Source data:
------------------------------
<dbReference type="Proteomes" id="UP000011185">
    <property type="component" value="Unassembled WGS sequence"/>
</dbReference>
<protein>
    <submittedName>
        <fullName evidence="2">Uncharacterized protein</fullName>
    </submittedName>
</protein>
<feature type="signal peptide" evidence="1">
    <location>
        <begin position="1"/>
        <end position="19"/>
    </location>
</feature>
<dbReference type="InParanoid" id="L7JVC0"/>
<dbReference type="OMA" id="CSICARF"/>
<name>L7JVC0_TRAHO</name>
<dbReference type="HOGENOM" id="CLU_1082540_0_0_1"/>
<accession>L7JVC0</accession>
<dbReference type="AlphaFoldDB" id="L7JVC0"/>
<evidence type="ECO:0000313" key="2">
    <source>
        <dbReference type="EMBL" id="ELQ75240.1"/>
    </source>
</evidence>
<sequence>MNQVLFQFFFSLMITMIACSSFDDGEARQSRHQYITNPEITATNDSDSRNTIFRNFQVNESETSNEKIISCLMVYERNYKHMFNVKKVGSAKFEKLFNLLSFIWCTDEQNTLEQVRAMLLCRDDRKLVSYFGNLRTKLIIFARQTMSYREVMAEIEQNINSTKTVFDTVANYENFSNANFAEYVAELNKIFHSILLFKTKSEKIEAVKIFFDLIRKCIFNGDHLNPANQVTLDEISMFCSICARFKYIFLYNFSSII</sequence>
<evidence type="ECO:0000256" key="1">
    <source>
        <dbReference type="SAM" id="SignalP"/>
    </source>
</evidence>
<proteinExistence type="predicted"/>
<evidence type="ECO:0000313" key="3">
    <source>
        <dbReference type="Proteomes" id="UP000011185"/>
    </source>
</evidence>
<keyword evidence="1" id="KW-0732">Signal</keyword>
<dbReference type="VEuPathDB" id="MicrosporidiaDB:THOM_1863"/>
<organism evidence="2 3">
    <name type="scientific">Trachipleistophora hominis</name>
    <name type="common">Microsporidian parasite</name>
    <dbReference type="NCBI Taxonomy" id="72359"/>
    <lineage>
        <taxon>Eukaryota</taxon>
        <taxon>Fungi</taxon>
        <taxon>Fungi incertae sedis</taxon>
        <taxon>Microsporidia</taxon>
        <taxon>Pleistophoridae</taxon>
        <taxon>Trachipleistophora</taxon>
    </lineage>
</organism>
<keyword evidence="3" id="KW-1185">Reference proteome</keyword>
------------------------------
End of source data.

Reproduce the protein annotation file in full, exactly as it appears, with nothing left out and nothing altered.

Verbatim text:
<dbReference type="Proteomes" id="UP000011185">
    <property type="component" value="Unassembled WGS sequence"/>
</dbReference>
<protein>
    <submittedName>
        <fullName evidence="2">Uncharacterized protein</fullName>
    </submittedName>
</protein>
<feature type="signal peptide" evidence="1">
    <location>
        <begin position="1"/>
        <end position="19"/>
    </location>
</feature>
<dbReference type="InParanoid" id="L7JVC0"/>
<dbReference type="OMA" id="CSICARF"/>
<name>L7JVC0_TRAHO</name>
<dbReference type="HOGENOM" id="CLU_1082540_0_0_1"/>
<accession>L7JVC0</accession>
<dbReference type="AlphaFoldDB" id="L7JVC0"/>
<evidence type="ECO:0000313" key="2">
    <source>
        <dbReference type="EMBL" id="ELQ75240.1"/>
    </source>
</evidence>
<sequence>MNQVLFQFFFSLMITMIACSSFDDGEARQSRHQYITNPEITATNDSDSRNTIFRNFQVNESETSNEKIISCLMVYERNYKHMFNVKKVGSAKFEKLFNLLSFIWCTDEQNTLEQVRAMLLCRDDRKLVSYFGNLRTKLIIFARQTMSYREVMAEIEQNINSTKTVFDTVANYENFSNANFAEYVAELNKIFHSILLFKTKSEKIEAVKIFFDLIRKCIFNGDHLNPANQVTLDEISMFCSICARFKYIFLYNFSSII</sequence>
<evidence type="ECO:0000256" key="1">
    <source>
        <dbReference type="SAM" id="SignalP"/>
    </source>
</evidence>
<proteinExistence type="predicted"/>
<evidence type="ECO:0000313" key="3">
    <source>
        <dbReference type="Proteomes" id="UP000011185"/>
    </source>
</evidence>
<keyword evidence="1" id="KW-0732">Signal</keyword>
<dbReference type="VEuPathDB" id="MicrosporidiaDB:THOM_1863"/>
<organism evidence="2 3">
    <name type="scientific">Trachipleistophora hominis</name>
    <name type="common">Microsporidian parasite</name>
    <dbReference type="NCBI Taxonomy" id="72359"/>
    <lineage>
        <taxon>Eukaryota</taxon>
        <taxon>Fungi</taxon>
        <taxon>Fungi incertae sedis</taxon>
        <taxon>Microsporidia</taxon>
        <taxon>Pleistophoridae</taxon>
        <taxon>Trachipleistophora</taxon>
    </lineage>
</organism>
<keyword evidence="3" id="KW-1185">Reference proteome</keyword>